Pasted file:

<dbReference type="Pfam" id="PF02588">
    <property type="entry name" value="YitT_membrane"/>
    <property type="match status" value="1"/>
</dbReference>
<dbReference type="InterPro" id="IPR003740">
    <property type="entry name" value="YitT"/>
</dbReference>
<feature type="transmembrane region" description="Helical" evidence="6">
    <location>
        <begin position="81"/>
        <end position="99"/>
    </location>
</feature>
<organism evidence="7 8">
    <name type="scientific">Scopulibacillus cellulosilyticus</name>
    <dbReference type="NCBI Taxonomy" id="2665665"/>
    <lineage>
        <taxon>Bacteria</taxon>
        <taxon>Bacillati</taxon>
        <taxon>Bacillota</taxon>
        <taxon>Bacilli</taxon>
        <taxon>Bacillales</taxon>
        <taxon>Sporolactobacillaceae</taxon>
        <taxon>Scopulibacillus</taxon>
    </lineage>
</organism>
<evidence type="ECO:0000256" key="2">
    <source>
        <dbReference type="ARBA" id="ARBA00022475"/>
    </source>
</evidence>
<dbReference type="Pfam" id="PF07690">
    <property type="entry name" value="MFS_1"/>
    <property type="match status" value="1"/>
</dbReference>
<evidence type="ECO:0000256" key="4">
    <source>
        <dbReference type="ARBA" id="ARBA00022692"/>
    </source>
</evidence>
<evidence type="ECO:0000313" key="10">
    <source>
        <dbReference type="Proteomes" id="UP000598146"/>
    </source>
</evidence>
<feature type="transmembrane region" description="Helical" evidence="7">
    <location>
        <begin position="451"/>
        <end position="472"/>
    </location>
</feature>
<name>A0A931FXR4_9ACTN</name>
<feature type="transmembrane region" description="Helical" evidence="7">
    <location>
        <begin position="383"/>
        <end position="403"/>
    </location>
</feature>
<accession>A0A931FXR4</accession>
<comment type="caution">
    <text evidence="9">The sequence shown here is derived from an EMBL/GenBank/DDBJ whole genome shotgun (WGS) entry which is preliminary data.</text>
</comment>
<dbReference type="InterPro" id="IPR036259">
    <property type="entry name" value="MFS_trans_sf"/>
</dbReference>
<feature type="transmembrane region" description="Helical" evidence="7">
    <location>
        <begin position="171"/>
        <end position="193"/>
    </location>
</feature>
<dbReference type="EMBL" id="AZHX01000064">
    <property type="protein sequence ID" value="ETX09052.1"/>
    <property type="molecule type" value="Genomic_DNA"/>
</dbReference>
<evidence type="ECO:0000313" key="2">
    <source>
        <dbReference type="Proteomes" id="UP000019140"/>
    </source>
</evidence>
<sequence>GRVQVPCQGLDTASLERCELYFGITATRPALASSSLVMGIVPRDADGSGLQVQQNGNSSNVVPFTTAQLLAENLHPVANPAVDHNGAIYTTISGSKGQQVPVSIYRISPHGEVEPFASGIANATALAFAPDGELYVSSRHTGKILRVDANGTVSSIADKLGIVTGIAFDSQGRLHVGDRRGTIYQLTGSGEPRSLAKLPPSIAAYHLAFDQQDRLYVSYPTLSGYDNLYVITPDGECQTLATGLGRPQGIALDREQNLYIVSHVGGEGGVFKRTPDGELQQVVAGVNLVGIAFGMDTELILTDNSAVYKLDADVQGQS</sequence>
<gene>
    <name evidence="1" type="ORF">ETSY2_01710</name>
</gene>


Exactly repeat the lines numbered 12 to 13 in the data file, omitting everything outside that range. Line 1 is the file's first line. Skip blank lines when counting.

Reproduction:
    </location>
</feature>